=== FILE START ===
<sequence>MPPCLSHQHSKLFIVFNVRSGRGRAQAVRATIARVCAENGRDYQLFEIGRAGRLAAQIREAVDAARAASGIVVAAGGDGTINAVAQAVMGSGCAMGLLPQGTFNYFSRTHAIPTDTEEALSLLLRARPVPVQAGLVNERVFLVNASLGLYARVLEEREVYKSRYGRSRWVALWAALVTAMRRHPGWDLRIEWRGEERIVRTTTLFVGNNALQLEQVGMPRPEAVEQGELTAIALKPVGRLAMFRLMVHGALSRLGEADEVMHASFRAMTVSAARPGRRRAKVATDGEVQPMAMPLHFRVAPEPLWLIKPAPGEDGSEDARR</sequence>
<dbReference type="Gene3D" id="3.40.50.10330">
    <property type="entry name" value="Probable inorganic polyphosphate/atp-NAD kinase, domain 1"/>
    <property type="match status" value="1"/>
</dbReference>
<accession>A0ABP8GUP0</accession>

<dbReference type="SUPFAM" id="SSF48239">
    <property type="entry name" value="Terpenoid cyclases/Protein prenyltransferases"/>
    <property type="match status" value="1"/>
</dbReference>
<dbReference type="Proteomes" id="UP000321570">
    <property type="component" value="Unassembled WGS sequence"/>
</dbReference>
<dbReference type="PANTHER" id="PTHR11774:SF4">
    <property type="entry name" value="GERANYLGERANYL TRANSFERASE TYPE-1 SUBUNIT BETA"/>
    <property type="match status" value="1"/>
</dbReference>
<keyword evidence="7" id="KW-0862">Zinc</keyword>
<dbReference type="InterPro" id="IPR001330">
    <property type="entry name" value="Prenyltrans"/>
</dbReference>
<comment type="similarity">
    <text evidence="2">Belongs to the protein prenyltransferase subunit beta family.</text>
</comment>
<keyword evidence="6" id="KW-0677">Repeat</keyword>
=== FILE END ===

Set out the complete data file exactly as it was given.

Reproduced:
<sequence>MPPCLSHQHSKLFIVFNVRSGRGRAQAVRATIARVCAENGRDYQLFEIGRAGRLAAQIREAVDAARAASGIVVAAGGDGTINAVAQAVMGSGCAMGLLPQGTFNYFSRTHAIPTDTEEALSLLLRARPVPVQAGLVNERVFLVNASLGLYARVLEEREVYKSRYGRSRWVALWAALVTAMRRHPGWDLRIEWRGEERIVRTTTLFVGNNALQLEQVGMPRPEAVEQGELTAIALKPVGRLAMFRLMVHGALSRLGEADEVMHASFRAMTVSAARPGRRRAKVATDGEVQPMAMPLHFRVAPEPLWLIKPAPGEDGSEDARR</sequence>
<dbReference type="Gene3D" id="3.40.50.10330">
    <property type="entry name" value="Probable inorganic polyphosphate/atp-NAD kinase, domain 1"/>
    <property type="match status" value="1"/>
</dbReference>
<accession>A0ABP8GUP0</accession>

<dbReference type="SUPFAM" id="SSF48239">
    <property type="entry name" value="Terpenoid cyclases/Protein prenyltransferases"/>
    <property type="match status" value="1"/>
</dbReference>
<dbReference type="Proteomes" id="UP000321570">
    <property type="component" value="Unassembled WGS sequence"/>
</dbReference>
<dbReference type="PANTHER" id="PTHR11774:SF4">
    <property type="entry name" value="GERANYLGERANYL TRANSFERASE TYPE-1 SUBUNIT BETA"/>
    <property type="match status" value="1"/>
</dbReference>
<keyword evidence="7" id="KW-0862">Zinc</keyword>
<dbReference type="InterPro" id="IPR001330">
    <property type="entry name" value="Prenyltrans"/>
</dbReference>
<comment type="similarity">
    <text evidence="2">Belongs to the protein prenyltransferase subunit beta family.</text>
</comment>
<keyword evidence="6" id="KW-0677">Repeat</keyword>